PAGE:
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March 20, 1983 - Image 1

Resource type:
Text
Publication:
The Michigan Daily, 1983-03-20

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Ninety-Three Years
of
Editorial Freedom

C I
bt

Sfir ga

~Ia41Q

Bleak
Will spring ever come back? Today
will be partly cloudy and cool with a
high in the upper 30s. Keep on
hoping.

9

Vol. XCIII, No. 133 Copyright 1983, The Michigan Daily Ann Arbor, Michigan - Sunday, March 20, 1983 Ten Cents Eight Pages

Anti-nuke
protesters
,obstruct
train;11
arrested
SEATTLE (UPI) - Anti-nuclear war
demonstrators protested yesterday
against a mysterious white train
moving at 35 mph through western
states and believed to be carrying 100
nuclear warheads to the Navy's Trident
Submarine Base at Bangor,Waslj.
. Ben McCarty, Spokesman for the
Department of Energy office in
Albuquerque, N.M., said, "The cargo is
classified and I cannot comment on it. I
can say generally that these shipments
carry nuclear weapons, nuclear
weapons components or special nuclear
materials."
HE WOULD NOT say how often the
trips are made or comment on their
routing-but he did say "that's our
train."
ELEVEN PEOPLE were arrested
yesterday as the train passed through
Colorado. Three persons, including a
Catholic priest, were arrested in Den-
ver for walking on the tracks in the
train's path. In Fort Collins, eight were
arrested as they knelt hand-in-hand
along the tracks while a crowd of
perhaps 100 sympathizers chanted,
"We shall not be moved."
The train was painted white and in-
cluded two locomotives, 12 "ATMX"
cars carrying nuclear material and two
security cars with turrets.
Jim Douglass of the anti-nuclear
Ground Zero organization in
Washington state said, "It's probably
the most destructive train in the world.
We estimate that it has about 100
hydrogen bombs on it."
Navy officials in Bangor and at the
Pentagon, in line with their policy,
declined to comment on the train.
Douglass said the train left the Pan-
tex Corp. in Amarillo, Texas, where
nearly all of the nation's nuclear
warheads are assembled, at 2:03 p.m.
Friday.

A.

Frye Bryant
... protect quality ...conserve energy

Horn back
:.. preserve the University

New 'redirection
strategies explored

By THOMAS MILLER
"Protecting what we most want to protect .
the quality of this institution," is the primary
concern of the University's redireciton, Vice
President for Academic Affairs and Provost
Billy Frye said yesterday.
Speaking to a crowd of about forty people
gathered for the conference "Crossing the
Impasse: A Look at the 'U' in Crisis" at the
Michigan Union yesterday, Frye defended the
University's strategy of selective cuts to
relieve the current budget squeeze.
"WE HAVE TO have a strategy sufficient
to deal with the problem," Frye said. "We
can't temporize if it's not a temporary'
problem. And ultimately we will have

reviewed everything."
The conference brought together students,
faculty, and administrators to discuss the
problems involved with the University's
redirection.
English Prof. Bert Hornback warned the
gathering of the risks involved in the review
process.
"WHEN YOU decide that you're just going
to save money, you're making a mistake. I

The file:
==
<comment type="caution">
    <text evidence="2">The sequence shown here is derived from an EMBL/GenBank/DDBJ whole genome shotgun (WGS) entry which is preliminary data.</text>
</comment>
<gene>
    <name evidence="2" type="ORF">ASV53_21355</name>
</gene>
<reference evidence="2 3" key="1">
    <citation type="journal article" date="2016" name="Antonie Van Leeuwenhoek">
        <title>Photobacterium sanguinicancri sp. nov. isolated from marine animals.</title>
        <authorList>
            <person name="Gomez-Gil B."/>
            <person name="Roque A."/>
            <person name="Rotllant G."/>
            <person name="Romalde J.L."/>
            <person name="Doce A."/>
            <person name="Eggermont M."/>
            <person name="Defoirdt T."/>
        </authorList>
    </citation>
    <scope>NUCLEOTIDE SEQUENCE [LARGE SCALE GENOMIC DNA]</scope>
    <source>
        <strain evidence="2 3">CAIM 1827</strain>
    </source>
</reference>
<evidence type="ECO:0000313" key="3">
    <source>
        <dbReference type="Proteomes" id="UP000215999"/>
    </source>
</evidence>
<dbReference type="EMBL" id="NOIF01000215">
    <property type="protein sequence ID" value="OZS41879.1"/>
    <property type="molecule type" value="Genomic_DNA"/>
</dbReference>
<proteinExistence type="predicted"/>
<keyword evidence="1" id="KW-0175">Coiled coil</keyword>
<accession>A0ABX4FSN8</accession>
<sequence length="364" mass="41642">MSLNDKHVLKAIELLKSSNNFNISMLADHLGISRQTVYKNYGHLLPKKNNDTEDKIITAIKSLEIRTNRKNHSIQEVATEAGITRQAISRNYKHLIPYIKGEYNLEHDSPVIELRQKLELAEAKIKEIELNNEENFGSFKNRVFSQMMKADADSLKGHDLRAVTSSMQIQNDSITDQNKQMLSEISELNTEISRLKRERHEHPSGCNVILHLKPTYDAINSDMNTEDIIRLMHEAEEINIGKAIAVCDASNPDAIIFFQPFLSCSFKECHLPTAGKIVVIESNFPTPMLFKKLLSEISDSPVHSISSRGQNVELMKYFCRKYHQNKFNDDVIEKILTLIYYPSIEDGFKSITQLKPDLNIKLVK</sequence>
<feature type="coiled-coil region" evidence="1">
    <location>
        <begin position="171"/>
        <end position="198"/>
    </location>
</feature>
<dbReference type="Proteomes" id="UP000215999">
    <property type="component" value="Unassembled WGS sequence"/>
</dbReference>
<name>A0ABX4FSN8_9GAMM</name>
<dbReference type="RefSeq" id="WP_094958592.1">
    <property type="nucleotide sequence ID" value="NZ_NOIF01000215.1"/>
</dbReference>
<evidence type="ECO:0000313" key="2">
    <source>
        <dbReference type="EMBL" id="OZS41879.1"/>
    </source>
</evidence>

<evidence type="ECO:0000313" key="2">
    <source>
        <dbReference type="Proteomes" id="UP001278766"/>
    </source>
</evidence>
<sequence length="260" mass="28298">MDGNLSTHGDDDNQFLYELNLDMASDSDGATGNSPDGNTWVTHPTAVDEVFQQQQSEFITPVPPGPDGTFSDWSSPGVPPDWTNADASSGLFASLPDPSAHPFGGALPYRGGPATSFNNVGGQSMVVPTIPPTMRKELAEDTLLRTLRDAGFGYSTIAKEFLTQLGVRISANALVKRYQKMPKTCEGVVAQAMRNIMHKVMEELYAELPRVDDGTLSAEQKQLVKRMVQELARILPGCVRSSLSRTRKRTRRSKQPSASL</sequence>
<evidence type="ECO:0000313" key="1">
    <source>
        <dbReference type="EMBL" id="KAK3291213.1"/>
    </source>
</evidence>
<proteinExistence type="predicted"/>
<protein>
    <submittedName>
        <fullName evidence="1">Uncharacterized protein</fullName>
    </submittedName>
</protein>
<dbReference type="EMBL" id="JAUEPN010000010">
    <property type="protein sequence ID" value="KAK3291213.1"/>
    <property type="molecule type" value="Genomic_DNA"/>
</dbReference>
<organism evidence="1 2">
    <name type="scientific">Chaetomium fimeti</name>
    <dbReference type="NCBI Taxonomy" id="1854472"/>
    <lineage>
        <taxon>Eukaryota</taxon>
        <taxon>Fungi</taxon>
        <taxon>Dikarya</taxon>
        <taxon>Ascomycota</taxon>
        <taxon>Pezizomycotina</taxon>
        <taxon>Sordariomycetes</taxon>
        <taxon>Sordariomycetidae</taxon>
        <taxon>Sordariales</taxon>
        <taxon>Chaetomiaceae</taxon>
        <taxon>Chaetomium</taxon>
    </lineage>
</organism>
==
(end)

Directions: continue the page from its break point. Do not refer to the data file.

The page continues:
want us to preserve the excellence not by that
which makes money, but by that which makes
us a University," 'Hornback said.
Prof. Bunyan Bryant of the School of
Natural Resources also warned against the
problems involved with selecting the
programs that are to be cut.
"We can't afford to think what's mine is

mine and what's yours is negotiable," said
Bryant.
FRYE CONCEDED there always are risks
when you adopt a strategy of selective reduc-
tions, especially at the University.
"If we had to make selective cuts, it would
be one thing if we had bad programs, but there
aren't any bad programs at the University:
This creates anxiety," Frye said.
He emphasized the need to reduce the size of
the University because of decreasing state
aid.
"Academia is no longer a favored group,"
Frye said.
CONFERENCE participants also discussed
ways to lessen the cuts facing the schools of
See OPTIONS, Page 2

EPA tests
altered,
officials say
WASHINGTON (AP) - John Todhunter, the En-
vironmental Protection Agency official in charge of con-
trolling toxic substances, ordered staff studies altered to
make two suspected chemicals - dioxin and for-
maldehyde - appear less dangerous, two EPA officials
claim.
In congressional testimony, one current and one for-
mer EPA oficial said they received orders - attributed to
Todhunter - demanding changes that favored the
chemical industry's position in both cases.
Todhunter, assistant EPA administrator for
pesticides and toxic substances, denies that he ordered
the changes, saying he had almost no involvement in
the dioxin report and only made suggestions on for-
maldehyde.
THE ALLEGATIONS came up intestimony as part of
the continuing congressional investigations of the EPA
over claims of political favoritism and conflict of in-
terest at the agency.
Karl Bremer, chief of the toxic substance office in-
EPA's Chicago office, told a House subcommittee that
Todhunter ordered him to delete part of a report dealing
with dioxin's possible link to miscariages in pregnant
women.
Dioxin, an unwatned byproduct in themanufacture of
some herbicides, is considered on of the most toxic
chemicals known to man. In Missouri, EPA officials said
one part per million found in the soil was sufficient to
justify the decision to buy out the town of Times Beach.
FORMER EPA official ;Richard Dailey testified